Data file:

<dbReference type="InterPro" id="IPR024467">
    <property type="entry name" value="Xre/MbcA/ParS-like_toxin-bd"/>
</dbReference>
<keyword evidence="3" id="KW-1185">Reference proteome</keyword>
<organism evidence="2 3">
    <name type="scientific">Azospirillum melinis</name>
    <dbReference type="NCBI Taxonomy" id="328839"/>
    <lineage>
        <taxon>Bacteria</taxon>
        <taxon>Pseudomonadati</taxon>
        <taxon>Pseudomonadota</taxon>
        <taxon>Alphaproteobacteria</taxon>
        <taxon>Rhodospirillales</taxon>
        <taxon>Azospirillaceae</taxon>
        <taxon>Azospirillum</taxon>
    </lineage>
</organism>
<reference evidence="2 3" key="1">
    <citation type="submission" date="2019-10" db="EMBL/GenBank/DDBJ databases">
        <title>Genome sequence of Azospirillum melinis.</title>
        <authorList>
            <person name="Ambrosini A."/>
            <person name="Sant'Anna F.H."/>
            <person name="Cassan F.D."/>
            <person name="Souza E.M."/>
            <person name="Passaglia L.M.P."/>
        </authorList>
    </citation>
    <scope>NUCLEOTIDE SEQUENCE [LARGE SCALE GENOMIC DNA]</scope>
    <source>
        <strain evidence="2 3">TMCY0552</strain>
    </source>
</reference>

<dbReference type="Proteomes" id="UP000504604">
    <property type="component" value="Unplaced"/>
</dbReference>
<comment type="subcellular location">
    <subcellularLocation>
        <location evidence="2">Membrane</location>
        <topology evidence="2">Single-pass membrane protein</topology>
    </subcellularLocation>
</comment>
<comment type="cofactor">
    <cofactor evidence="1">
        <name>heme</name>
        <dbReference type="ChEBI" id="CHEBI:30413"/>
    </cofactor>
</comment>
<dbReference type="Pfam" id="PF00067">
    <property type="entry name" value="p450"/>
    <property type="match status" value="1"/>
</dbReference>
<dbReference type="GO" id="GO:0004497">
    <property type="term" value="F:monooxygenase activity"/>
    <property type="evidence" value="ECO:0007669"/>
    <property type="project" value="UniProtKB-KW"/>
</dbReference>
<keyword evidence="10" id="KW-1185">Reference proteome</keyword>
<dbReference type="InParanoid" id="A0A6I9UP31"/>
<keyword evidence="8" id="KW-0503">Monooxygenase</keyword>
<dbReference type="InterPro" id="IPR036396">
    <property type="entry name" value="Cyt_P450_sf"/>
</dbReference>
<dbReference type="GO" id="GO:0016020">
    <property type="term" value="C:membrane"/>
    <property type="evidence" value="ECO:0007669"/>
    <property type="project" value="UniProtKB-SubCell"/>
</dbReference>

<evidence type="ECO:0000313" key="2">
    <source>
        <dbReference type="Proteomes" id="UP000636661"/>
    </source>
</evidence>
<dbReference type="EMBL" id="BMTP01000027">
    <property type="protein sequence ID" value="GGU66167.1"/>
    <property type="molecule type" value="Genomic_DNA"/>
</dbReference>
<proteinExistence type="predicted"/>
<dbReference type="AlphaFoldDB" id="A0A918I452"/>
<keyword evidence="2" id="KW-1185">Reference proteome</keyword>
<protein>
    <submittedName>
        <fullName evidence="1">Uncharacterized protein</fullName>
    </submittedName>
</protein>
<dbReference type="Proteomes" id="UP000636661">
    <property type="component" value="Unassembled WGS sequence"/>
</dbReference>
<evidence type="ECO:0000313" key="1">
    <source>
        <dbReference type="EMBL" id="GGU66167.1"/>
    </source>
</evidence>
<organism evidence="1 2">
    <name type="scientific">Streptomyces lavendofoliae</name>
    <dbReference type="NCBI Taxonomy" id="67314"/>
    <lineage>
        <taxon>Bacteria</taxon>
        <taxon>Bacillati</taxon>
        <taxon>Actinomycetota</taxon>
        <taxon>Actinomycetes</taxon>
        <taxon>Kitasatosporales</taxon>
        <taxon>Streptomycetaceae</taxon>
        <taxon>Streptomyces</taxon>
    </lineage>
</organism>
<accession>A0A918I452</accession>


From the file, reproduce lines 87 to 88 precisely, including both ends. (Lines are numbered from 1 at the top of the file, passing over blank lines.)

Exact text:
    <property type="component" value="Unassembled WGS sequence"/>
</dbReference>